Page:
Dow Jones Industrial Average Recap: DJIA ramps up gains on Friday

  • The Dow Jones Industrial Average has risen 1.17% so far this week.
  • DJIA futures advanced 0.5% in Friday’s premarket.
  • Walgreens Boots Alliance tanked 9% on earnings.
  • 34,600 remains the primary target for bulls to break.
  • US Q1 GDP was reassessed higher to 2% annualized on Thursday.


The Dow Jones Industrial Average (DJIA) rebounded this week following last week’s downtrend. Lots of positive economic data arose this week, and on Thursday US Q1 GDP was reassessed from 1.3% to 2%. This surprise has cemented the view on Wall Street that a “soft landing” is truly a reality.

On Friday, the DJIA rose 0.8% after the open, matching Thursday for the best result all week. The S&P 500 is even better, up 1.1%, and the NASDAQ has so far returend 1.5%.

Dow Jones news: Q1 economy lifted from 1.3% to 2%

In the second half of 2022, the US economy moved from 3.2% annualized growth in Q3 to 2.9% in Q4. This was seen at the time as a sign that the Federal Reserve’s interest rate hikes were beginning to work as intended. When the Bureau of Economic Analysis (BEA) released their preliminary GDP figure for Q1 earlier this year of 1.3%, the sudden drop was taken as more evidence that a recession was imminent.

Then on Thursday, the BEA revised the Q1 figure all the way up to 2%. Now suddenly the worries seem misplaced. The better economic reading also appears to align with the decent jobs number that have appeared in recent months.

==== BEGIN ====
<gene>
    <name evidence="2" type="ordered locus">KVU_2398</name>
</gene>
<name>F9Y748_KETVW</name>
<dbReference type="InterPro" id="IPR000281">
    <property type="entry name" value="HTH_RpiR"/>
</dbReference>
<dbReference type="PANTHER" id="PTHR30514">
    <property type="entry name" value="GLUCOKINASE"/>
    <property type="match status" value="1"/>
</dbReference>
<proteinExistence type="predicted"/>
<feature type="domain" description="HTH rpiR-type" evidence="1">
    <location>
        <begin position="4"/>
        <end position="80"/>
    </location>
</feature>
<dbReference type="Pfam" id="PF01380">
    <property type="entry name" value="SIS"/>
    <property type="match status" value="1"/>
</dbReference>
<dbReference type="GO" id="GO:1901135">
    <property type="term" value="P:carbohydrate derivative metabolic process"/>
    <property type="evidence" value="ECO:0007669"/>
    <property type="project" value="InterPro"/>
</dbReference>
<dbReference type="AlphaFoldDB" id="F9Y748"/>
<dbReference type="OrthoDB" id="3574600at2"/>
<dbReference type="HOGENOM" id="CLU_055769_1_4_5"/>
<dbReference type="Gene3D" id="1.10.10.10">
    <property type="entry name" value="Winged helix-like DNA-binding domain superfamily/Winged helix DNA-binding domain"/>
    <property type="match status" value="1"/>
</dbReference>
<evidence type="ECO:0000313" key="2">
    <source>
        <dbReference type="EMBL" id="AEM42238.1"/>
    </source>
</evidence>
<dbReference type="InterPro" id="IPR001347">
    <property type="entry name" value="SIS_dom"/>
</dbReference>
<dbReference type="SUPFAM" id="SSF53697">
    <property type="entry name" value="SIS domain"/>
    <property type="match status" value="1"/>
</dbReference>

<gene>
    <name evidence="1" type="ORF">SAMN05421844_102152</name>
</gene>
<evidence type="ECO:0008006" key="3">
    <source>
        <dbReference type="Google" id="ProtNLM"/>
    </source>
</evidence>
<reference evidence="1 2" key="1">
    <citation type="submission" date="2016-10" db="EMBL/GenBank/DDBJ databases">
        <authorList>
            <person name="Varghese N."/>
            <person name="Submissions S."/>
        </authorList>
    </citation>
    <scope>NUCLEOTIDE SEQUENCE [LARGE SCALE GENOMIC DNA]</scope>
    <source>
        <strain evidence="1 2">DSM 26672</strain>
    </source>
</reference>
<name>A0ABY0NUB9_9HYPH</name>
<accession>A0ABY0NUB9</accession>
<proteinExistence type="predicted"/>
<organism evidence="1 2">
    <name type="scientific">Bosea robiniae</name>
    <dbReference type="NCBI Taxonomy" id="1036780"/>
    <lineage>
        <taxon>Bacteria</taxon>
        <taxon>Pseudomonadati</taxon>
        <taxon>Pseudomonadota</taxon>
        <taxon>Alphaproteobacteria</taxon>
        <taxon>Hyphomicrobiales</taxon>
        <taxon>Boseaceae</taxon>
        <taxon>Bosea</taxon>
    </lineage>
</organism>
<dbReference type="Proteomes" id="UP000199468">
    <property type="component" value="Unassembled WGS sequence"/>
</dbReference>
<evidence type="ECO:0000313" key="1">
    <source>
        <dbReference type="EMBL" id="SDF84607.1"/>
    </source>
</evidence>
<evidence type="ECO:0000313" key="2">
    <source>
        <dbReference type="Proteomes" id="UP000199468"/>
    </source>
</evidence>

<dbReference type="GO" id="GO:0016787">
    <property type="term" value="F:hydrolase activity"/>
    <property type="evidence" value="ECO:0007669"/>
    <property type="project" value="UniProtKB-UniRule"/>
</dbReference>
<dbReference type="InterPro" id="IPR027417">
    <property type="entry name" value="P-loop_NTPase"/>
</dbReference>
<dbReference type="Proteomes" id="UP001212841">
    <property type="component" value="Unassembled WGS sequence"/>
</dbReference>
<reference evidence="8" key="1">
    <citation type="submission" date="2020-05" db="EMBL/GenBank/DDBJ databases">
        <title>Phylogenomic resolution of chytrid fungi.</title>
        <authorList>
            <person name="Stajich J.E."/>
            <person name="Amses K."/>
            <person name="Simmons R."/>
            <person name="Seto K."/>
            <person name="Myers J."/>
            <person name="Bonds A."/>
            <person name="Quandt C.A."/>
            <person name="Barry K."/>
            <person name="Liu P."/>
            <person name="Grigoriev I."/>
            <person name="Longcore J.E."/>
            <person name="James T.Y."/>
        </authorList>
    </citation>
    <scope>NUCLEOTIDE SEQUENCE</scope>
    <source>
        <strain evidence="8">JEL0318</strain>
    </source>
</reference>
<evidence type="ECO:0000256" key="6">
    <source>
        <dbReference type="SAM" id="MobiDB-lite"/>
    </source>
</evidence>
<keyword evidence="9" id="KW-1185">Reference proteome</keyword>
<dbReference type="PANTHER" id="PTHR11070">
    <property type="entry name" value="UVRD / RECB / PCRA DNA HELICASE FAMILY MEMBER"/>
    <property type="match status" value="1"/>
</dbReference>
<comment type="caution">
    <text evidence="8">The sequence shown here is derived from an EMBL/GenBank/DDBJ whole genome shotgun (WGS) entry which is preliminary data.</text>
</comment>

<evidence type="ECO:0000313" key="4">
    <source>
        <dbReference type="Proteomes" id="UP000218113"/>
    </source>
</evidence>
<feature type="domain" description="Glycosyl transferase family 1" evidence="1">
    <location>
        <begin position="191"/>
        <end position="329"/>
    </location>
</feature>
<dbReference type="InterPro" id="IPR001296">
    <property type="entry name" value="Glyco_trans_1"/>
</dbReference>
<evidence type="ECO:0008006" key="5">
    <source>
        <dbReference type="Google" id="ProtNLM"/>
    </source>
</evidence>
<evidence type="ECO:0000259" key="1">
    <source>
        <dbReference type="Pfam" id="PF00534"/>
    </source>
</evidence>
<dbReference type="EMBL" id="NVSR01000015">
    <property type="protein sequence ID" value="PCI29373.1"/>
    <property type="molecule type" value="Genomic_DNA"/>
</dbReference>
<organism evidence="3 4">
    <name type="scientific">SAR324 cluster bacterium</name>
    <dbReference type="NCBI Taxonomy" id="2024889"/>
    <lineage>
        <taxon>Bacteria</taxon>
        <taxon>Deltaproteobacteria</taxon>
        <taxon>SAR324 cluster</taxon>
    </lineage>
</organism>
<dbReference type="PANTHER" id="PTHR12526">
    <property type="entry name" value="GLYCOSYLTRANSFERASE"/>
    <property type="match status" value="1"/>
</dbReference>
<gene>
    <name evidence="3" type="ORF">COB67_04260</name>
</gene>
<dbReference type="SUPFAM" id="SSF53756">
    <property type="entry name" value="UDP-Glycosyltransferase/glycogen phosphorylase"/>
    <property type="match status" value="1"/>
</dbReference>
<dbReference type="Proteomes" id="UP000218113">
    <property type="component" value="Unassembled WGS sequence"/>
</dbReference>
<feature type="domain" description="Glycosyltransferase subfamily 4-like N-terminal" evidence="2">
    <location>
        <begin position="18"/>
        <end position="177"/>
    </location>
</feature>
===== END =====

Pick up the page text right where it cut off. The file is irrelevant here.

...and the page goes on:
Early this week the Conference Board’s Consumer Confidence Index release beat expectations. June’s reading was in fact the highest level reported in 18 months. US New Home Sales also beat expectations of a decline. Additionally, France, Spain and Italy all reported quite positive reductions in headline inflation this week, demonstrating that more stable prices are once again becoming the norm among OECD countries. 

For the Dow Jones, this is more good news. The quicker that inflation falls while economic growth remains on a clear growth path, the quicker that the Fed reduces interest rates. Powell made the rounds on Capitol Hill last week, reiterating his expectation of two more rate hikes in the second half of the year. More data that confirms a soft landing, however, will continue to give investors the idea that they have already seen the terminal rate.

Walgreens Boots Alliance continues long-term destruction with quarterly results

Dow index stock Walgreens Boots Alliance (WBA) reported earnings on Tuesday, July 27, that just continued the saga of a failing colossus. Walgreens stock plunged more than 9% to its lowest price level since September 2010 after cutting full-year earnings guidance by more than 10%. 

Revenue in the quarter arrived ahead of consensus, but a 7-cent miss on earnings per share left investors with more evidence that Walgreens has lost its competitive edge. The drugstore chain announced the closure of 150 locations in the US and another 300 in the UK. The company began closing stores in 2015 to cut costs, but the closures have spiraled into a 9-year theme. 

Now many analysts think Walgreens will soon be cut from the Dow Jones index and thus lose a large portion of its shareholders, who own it via index funds and ETFs. Deutsche Bank downgraded Walgreens after earnings, cutting its price target from $46 to $34.

Dow Jones FAQs

What is the Dow Jones?